Physical characteristics

Stephanoberyciforms are a morphologically diverse lineage, ranging from the large-headed whalefishes to the small-headed megalomycterids and mirapinnids. In stephano-beryciforms generally, the head is somewhat large, with numerous bony ridges in the stephanoberycoids (giving them a highly armored look), usually with small eyes, the dorsal and anal fins end in opposition posteriorly on the body, the pectoral fins are of moderate size, and the caudal fin is truncated and not very large. All families have a single dorsal fin, either with very few spines (stephanoberycoids) or lacking them completely. Pelvic fins can be well developed (as in melamphaids), reduced (as in stephanoberycids), absent (as in cetomimids), and even winglike and aberrant (as in the hairyfish, Mirapinna esau). The caudal fin may have procur-rent spines (as in stephanoberycoids), and is uniquely subdivided in Mirapinna. The jaw bones are rather weak and easily bent.

Many stephanoberyciform species appear velvety due to small protrusions from the epidermis (as in Mirapinna), or even from numerous spines on the scales (as in stephanobery-cids) that are usually deciduous. Many species, such as the ce-tomimids, lack scales, others, such as the melamphaids, have large cycloid scales (their scales are rarely seen as they are easily lost on capture). The teeth are very small; numerous pores are usually visible on the head and lateral line, and some species may have luminous tissues and highly distensible stomachs, and are soft and flabby (as in whalefishes). One family, the Megalomycteridae, has extremely well-developed olfactory organs and nostrils. Species of the mirapinnid genera Eutaeniophorus and Parataeniophorus, and those in the family Megalomycteridae are morphologically quite distinct from other stephanoberyciforms.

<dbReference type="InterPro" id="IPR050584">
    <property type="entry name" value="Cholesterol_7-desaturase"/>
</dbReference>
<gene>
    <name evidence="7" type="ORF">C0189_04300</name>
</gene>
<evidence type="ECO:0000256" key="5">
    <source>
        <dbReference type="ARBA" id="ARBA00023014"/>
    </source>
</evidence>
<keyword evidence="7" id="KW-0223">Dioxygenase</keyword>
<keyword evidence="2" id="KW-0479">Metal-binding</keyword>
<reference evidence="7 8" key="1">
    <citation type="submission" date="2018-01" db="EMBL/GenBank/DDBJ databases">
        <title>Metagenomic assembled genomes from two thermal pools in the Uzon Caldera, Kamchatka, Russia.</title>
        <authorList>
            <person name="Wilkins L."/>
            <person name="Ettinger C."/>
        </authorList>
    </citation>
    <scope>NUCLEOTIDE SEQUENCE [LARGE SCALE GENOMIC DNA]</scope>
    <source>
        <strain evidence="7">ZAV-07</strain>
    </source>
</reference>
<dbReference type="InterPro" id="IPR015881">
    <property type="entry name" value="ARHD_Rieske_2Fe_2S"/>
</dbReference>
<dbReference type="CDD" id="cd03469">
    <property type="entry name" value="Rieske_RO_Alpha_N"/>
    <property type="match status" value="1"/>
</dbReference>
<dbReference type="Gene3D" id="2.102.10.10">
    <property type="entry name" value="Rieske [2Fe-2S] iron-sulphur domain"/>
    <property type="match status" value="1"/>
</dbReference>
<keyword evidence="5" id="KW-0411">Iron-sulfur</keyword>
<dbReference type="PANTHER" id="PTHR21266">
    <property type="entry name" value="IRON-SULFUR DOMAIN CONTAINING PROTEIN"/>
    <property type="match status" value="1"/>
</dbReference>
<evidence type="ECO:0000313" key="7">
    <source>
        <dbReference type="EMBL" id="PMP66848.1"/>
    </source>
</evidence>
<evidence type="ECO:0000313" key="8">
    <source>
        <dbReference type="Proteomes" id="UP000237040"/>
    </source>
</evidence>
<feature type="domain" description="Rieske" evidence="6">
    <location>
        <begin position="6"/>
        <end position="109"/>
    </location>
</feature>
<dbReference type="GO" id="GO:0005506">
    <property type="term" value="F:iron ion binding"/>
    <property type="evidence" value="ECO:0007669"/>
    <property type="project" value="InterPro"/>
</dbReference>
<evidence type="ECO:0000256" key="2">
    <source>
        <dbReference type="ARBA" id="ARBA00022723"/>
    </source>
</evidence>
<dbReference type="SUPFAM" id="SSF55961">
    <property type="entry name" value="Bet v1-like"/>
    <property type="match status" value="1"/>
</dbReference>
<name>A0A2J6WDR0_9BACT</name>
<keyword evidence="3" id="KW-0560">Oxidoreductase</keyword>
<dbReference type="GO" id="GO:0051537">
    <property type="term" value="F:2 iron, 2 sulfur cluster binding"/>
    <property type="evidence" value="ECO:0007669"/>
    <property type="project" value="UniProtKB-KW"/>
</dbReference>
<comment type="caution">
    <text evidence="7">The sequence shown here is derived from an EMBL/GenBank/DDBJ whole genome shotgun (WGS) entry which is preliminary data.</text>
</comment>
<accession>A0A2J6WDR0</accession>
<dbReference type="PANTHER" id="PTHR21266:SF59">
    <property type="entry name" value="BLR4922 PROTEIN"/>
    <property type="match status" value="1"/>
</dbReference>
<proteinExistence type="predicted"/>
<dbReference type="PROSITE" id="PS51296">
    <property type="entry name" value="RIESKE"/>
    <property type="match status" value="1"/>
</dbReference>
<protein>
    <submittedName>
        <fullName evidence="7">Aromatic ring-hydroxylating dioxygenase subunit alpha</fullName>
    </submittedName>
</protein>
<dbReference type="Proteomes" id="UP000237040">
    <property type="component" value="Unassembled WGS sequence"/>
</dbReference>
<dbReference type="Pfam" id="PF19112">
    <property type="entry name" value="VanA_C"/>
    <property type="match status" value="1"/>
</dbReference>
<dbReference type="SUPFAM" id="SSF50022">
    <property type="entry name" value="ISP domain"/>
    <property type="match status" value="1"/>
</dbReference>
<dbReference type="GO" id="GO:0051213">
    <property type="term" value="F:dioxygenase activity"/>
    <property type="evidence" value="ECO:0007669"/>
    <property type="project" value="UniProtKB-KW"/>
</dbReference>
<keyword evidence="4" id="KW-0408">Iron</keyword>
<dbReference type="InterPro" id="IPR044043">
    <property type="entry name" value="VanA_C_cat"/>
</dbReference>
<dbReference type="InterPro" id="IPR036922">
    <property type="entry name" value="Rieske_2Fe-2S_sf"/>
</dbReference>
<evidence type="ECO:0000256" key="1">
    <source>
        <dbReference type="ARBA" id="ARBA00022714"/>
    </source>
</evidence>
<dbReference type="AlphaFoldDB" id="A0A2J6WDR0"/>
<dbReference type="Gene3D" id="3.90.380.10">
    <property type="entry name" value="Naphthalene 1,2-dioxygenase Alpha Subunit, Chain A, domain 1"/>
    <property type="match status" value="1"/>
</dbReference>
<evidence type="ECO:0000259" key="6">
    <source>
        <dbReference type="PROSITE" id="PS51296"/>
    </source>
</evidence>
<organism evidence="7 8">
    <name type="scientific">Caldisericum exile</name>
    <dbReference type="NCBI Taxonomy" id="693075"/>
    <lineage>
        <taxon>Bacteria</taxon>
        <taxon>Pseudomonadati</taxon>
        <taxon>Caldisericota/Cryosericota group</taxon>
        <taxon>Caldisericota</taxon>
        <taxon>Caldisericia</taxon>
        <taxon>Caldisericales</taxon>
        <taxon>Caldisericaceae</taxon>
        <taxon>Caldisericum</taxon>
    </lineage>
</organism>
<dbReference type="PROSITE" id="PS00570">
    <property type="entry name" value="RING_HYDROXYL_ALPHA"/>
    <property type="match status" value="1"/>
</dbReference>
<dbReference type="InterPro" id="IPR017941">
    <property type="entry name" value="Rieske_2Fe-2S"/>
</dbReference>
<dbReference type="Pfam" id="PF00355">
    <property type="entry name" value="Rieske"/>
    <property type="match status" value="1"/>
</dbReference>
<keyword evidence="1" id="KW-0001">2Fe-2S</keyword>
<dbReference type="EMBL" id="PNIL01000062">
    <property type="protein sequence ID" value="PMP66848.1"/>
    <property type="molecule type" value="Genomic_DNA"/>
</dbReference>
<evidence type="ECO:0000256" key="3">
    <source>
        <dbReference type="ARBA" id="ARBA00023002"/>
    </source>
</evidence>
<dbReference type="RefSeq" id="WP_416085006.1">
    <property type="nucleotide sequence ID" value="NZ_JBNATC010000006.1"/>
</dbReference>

The fishes of this order are usually small, rarely surpassing 9.8 in (25 cm) in length, and usually below 4.7 in (12 cm); only a few specimens above 13.8 in (35 mm) are known. Coloration is drab, brown, grayish black, or reddish (as in whale-fishes). Many stephanoberyciform species are known from very few specimens, and sometimes these represent only a single sex or a juvenile stage; no adult mirapinnid has been collected to date.

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